Other place names give us visual images as well: Alhambra (al-Hamra', the red [fortress]), Arrecife (al-Rasif,the paved road), Almazara (al-Ma'sarah, the oil press), Aldea (al-Dai'ah, the small village), Alquería (al-Qariyah, the village), Alcantara (al-Qantarah, the bridge) and Trafalgar, derived from the name of the cape, Taraf al-Ghar, meaning Cave Point.

The Arabic word madinah, or city, is found occasionally in Spanish place names - for example, Medinaceli (Madinat Salim, the city of Salim), Medina-Sidonia and Medina del Campo - while the descriptive qal'ah, meaning fortress or castle, is found in Aragón at Calatayud, or Ayyub's Castle, referring to one of the key leaders during the early years of al-Andalus, as well as in old Castile at Calahorra (from Qal'at al-Hajar, stone castle, or perhaps al-Qal'ah al-Hurrah, free castle) and in new Castile at Calatrava (Qal'at al-Rabah, Rabah's castle). All in all, the word qal'ah is found imbedded in at least another half-dozen place names.

We get a glimpse, too, of some of the first Muslim families settling in Spain from use of the prefix ben- or beni-, from the Arabic ibn, son of, or bani, sons of, in the names of towns and other settlements. Witness such localities as Benevites, Beniajar, Benanata, Benicalaf, Bentarique and Benadid.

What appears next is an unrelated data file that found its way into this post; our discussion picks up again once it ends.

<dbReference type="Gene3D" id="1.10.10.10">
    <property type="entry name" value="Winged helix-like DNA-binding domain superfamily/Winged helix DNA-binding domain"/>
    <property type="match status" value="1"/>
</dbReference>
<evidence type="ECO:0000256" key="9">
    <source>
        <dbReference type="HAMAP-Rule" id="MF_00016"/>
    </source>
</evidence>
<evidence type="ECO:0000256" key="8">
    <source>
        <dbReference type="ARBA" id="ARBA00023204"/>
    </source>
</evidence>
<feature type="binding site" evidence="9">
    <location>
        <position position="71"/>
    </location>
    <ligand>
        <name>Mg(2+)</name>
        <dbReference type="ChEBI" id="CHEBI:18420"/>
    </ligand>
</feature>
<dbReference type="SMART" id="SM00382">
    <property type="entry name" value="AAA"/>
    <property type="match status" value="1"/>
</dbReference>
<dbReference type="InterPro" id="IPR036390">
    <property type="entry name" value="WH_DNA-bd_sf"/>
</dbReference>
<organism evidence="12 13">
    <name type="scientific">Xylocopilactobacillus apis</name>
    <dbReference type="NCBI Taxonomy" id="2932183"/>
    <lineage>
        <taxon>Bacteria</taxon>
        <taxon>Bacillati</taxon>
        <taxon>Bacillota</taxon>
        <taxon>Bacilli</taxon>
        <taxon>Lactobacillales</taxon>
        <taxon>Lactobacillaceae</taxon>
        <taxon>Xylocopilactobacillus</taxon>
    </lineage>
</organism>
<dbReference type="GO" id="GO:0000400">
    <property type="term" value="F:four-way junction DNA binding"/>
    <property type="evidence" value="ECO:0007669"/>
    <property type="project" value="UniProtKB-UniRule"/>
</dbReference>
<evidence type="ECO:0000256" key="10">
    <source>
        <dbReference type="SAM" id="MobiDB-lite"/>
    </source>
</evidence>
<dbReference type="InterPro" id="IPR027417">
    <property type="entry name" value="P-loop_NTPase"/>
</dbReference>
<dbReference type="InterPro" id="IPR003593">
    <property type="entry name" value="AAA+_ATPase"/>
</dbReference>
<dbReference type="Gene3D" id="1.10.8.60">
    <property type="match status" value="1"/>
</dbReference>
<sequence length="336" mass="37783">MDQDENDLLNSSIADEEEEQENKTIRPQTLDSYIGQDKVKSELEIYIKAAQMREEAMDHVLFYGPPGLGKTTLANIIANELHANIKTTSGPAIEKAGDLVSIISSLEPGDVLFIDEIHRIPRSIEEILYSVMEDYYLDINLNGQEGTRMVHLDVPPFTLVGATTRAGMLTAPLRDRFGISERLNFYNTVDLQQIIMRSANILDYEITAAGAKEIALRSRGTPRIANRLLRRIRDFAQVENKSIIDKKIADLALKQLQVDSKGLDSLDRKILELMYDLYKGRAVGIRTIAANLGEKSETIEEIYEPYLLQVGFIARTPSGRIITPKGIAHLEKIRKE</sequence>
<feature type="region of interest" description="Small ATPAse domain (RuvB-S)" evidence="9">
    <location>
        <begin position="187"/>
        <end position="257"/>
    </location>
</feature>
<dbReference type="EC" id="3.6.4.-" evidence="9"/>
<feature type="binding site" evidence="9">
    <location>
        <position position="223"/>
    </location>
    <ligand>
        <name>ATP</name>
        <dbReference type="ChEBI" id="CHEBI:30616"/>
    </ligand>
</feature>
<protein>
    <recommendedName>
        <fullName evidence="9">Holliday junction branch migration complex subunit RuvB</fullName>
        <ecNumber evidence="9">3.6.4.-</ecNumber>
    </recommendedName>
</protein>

Natural features and manmade structures also figure prom­inently among place names with Arabic origins: Alborg (al-Burj, the tower), Albufera (al-Buhayrah, the lake), Almeida (al-Ma'idah, the dining table), Alpujarras (probably from al-Bajra', the highland), Almería (al-Mirayah, the mirror), Alqezar (al-Qasr, the palace), Almansil (al-Manzil, the stopping place or house), Almenara (al-Manarah, the lighthouse or mosque tower, whence, via Turkish, comes our English word/Minaret) and Almadén (al-Maydan, the field).

Although various 19th- and early 20th-century writers - among them Gayangos, Weston, Taylor, Pihan, Perceval and de Sousa - have recorded these derivations, an exhaustive study of Arabic-origin names in Spain has yet to be done. The same is true of lands beyond Spain's borders: In France, not far from Pau - on what must have been an important route. across the... Pyrenees - there is a fountain still called La Houn, from Arabic al-'Ain, the well or spring. And it may be worthwhile search­ing for Arabic names in mainland Italy, where Arab columns probed during the eighth, ninth and 10th centuries, in Sicily, and even in Switzerland, where legends of lost Arab warriors settling in remote valleys persist to this day. There, as well as across southern Spain, the names on the land record history.

Ian Meadows, veteran journalist and author, lives in Languedoc, France, where he is at work on a historical novel set during the crusades in Palestine and Occitania.

This article appeared on pages 10-11 of the January/February 1993 print edition of Saudi Aramco World.